There are a number of issues posed as to your role here - beginning with defining your relationship. That is: are you an employee or an independent contractor? It's a question that allows but one of those two answerrs; be wary of any attempts to blur the distinction.
Part of the answer depends on whether the license belongs to you, or to the company.
For example, in Nevada the law allows for a 'qualifying employee' to allow the firm to hold a contracting license. If the employee leaves, the firm must have the State approve the replacement; the employee is not allowed to carry that license with him to a new job, or to do work on his own.
There are other considerations that enter the picture. Among these are the responsibility for paying workmans' comp insurance, unemployment insurance, and witholding taxes. These are major considerations; many marginal operations attempt to avoid their responsibilities by claiming that you are an 'independent contractor,' while at the same time paying you discounted wages. DON'T FALL INTO THAT TRAP!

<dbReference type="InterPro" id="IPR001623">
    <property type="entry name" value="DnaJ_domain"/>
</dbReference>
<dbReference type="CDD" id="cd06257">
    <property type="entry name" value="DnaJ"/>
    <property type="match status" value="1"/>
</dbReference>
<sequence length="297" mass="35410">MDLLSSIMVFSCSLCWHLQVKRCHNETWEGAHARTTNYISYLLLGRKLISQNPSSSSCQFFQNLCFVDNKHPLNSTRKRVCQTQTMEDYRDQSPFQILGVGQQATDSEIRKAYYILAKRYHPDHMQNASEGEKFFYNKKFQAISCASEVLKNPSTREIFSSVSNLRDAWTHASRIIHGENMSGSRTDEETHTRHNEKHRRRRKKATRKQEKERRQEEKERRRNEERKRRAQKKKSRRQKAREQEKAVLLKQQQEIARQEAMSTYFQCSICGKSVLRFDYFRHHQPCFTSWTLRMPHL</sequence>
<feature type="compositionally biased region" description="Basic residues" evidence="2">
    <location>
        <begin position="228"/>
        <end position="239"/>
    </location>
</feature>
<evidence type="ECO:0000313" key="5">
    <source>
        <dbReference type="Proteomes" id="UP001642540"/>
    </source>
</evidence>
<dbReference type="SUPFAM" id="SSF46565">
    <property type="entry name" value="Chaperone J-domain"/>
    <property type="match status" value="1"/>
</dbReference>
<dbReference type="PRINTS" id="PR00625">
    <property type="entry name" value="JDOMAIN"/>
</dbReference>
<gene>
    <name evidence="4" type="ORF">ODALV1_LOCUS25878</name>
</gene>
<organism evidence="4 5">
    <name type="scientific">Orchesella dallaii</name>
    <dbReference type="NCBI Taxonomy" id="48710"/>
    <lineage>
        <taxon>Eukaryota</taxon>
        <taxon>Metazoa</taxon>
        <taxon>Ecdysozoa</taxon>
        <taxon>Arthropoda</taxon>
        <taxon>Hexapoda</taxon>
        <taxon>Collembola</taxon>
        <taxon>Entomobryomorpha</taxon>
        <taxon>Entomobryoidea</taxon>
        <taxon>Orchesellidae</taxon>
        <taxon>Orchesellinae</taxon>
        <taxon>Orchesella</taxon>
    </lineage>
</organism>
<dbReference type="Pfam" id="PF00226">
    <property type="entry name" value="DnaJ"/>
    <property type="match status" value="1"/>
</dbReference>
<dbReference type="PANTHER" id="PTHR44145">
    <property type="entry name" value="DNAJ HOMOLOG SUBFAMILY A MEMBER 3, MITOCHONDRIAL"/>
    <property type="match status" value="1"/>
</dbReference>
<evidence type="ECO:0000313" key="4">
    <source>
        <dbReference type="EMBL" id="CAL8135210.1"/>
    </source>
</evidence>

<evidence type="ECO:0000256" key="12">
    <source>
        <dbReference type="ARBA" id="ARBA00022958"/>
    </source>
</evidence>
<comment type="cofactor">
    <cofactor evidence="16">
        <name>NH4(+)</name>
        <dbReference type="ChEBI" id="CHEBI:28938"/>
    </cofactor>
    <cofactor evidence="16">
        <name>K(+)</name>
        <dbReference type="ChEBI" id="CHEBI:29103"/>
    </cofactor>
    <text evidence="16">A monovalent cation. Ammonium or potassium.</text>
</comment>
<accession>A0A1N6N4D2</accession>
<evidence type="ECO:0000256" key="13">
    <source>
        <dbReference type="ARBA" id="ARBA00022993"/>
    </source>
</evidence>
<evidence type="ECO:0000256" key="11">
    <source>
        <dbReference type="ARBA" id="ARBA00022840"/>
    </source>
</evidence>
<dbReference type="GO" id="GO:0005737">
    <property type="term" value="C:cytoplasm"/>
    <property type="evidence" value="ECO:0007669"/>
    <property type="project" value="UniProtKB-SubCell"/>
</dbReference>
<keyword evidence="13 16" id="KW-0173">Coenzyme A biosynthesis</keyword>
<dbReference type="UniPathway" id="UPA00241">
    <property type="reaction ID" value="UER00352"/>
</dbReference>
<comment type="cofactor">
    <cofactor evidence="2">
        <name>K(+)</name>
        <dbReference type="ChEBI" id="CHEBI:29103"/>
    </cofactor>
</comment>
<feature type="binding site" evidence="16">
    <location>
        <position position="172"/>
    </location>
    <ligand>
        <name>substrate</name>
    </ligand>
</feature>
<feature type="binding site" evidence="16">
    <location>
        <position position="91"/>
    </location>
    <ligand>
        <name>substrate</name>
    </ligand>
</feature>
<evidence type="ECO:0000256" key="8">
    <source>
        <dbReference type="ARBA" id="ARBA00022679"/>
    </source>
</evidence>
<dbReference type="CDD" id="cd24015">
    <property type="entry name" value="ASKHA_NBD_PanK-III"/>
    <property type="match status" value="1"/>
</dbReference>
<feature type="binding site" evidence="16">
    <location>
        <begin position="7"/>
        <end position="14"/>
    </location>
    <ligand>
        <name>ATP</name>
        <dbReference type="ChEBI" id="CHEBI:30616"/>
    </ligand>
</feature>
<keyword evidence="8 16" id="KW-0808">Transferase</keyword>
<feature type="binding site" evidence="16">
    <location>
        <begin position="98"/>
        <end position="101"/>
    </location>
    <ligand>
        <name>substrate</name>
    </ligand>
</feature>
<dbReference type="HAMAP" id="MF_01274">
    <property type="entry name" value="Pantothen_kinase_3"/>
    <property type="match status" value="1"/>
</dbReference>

Whoever issues your 'master' credentials ought to be able to explain some of this stuff to you. Likewise, a CPA and the local trade groups are good resources for you to discover.